Three districts of Mizoram – Aizawl, Kolasib and Mamit – share a 164.6 km long border with Hailakandi, Karimganj and Cachar districts of Assam.
In the latest attempt to resolve their border disputes, Assam and Mizoram held a ministerial meeting earlier this week. Going forward, the chief ministers of the two neighboring states – Himanta Biswa Sarma and Zoramthanga – are likely to hold talks in Delhi by the end of this month or early September.
It is largely in poorly demarcated areas where conflicts occur. The border conflict of July 2021 was also the result of conflicting territorial claims that have been going on for more than two decades. Incidents of similar violence were reported in 1994, 2007, March 2018 and October 2020.
As Zoramthanga said, the dispute cannot be resolved overnight or in one go, it dates back to the time when Mizoram was carved out of Assam and became a union territory and then a separate state in 1986 .
The same problem persists between Assam and three other states – Arunachal Pradesh. Meghalaya and Nagaland which was once a part of Assam as well. There are two cases pending in Supreme court from the 1980s.
Despite legal complications, Assam Chief Minister Sarma and his Arunachal counterpart Pema Khandu Last month, the Namsai Declaration was officially signed to end a decade-old border conflict, which had its origins in the Inner Line Regulation introduced by the colonial regime in 1873.
The British divided the hills and plains by this system into the former north east frontier areas. It became the North East Frontier Agency (NEFA) after independence but remained under the administrative control of Assam. NEFA was renamed as Arunachal Pradesh and became a union territory in 1972 and a full-fledged state in 1987. So, one can imagine how complicated it was to separate this state from Assam.
Both the states share 804.1 km long border. Arunachal Pradesh’s complaint is that many forest areas in the plains that traditionally belonged to hill tribal chiefs and communities were unilaterally transferred to Assam.
In 1987, a tripartite committee was appointed which recommended that some areas be transferred from Assam to Arunachal. The former opposed this and the matter went to the Supreme Court.
As per the Namsai announcement, the number of disputed villages will now go down to at least 86 from the earlier figure of 123. It also said that 28 of the 123 disputed villages “which are within the constitutional limits of Arunachal Pradesh” would remain with the eastern state while three would be with Assam.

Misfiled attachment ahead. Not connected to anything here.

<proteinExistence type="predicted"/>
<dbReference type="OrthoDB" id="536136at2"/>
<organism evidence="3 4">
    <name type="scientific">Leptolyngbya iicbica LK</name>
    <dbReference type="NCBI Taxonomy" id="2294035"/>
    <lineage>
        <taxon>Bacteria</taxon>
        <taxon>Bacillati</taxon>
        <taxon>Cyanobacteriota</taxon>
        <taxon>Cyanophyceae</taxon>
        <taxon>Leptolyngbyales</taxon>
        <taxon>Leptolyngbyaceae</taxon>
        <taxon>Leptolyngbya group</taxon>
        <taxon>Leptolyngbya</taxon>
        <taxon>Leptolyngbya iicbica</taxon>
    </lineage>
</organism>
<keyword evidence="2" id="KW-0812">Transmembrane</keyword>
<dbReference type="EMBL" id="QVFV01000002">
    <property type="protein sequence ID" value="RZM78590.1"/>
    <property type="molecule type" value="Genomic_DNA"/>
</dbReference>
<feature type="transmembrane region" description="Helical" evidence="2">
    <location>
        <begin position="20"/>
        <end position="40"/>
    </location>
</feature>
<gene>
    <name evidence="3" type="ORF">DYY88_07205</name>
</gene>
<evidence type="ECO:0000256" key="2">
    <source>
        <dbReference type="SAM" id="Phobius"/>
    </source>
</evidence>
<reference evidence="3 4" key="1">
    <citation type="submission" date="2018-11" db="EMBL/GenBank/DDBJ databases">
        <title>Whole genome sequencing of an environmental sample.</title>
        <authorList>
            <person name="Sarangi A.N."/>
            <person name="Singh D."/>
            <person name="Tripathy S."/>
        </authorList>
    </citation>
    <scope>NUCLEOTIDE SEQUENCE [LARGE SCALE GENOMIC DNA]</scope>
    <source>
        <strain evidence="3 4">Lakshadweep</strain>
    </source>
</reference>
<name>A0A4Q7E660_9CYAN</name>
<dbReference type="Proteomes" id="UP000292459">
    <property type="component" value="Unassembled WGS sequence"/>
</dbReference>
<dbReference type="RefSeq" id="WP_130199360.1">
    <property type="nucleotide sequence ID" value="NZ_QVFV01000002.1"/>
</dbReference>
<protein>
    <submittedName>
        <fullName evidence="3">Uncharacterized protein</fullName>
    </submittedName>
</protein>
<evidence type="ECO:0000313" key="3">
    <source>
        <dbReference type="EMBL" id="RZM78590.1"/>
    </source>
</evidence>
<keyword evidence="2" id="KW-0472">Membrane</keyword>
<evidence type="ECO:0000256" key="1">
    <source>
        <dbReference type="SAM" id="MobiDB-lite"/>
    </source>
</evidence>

In addition, six more villages, which “could not have been located on the Assam side” and if found to exist on the Arunachal side, would continue to be part of the latter.
If such an out-of-court mechanism works between Assam and Arunachal, it could prompt Mizoram and Meghalaya to take a similar approach, though each dispute differs from the other. Whatever the case, a long-term solution is the need of the hour.
‘every village’ snake flag!
United Naga Council (UNC), the apex body of Naga tribes ManipurAccording to local media reports, a directive has been issued recently that every village under its jurisdiction should hoist the ‘Naga National Flag’ on August 14.
It was Angami Zapu Phizo, the leader of the Naga National Council (NNC) who declared the independence of the Naga inhabited areas on August 14, 1947. Since then, the Nagas have been celebrating 14 August as their Independence Day. The NNC is the parent organization of the National Socialist Council of Nagaland or NSCN, which currently has several factions.
The UNC said in a statement that the decision was taken following the Seventh Remembrance Program of the Historic Framework Agreement signed between the Government of India and the NSCN on August 3, 2015.
“As you are aware of the sanctity of our National Flag, we direct you to accord the highest honor and respect to it as it is hoisted as usual as it is the most respected symbol of our unity and of one guides our way as the nation,” according to the statement quoted by Ukhrul Times.
Meanwhile, the Chief Minister of Nagaland nephiu rio On Friday, the Nagas were urged to actively participate in special celebrations and unfurl the national flag at their homes to mark 75 years of Indian independence.
The UNC directive assumes significance in the light of the current impasse in the Naga peace process. The NSCN (IM) insists on a separate flag and a constitution, a demand that is unlikely to be passed with the BJP-led central government. Nevertheless, the rebel group clarified its position at an “emergency meeting” at its camp near Dimapur on 31 May.
“How can we lose the Naga National Flag and the Naga Constitution in the name of a Naga political solution?” NSCN(IM) president said ky tuku, “What we have that defines our political identity can never be compromised for a sweet morsel in the name of Naga political settlement. We cannot be made a laughing stock in front of the world by succumbing to pressure or temptation.”
Last year, the UNC called for a 24-hour bandh in all Naga areas with effect from August 14 in protest against the Manipur government’s order asking all village heads to hoist the Indian national flag.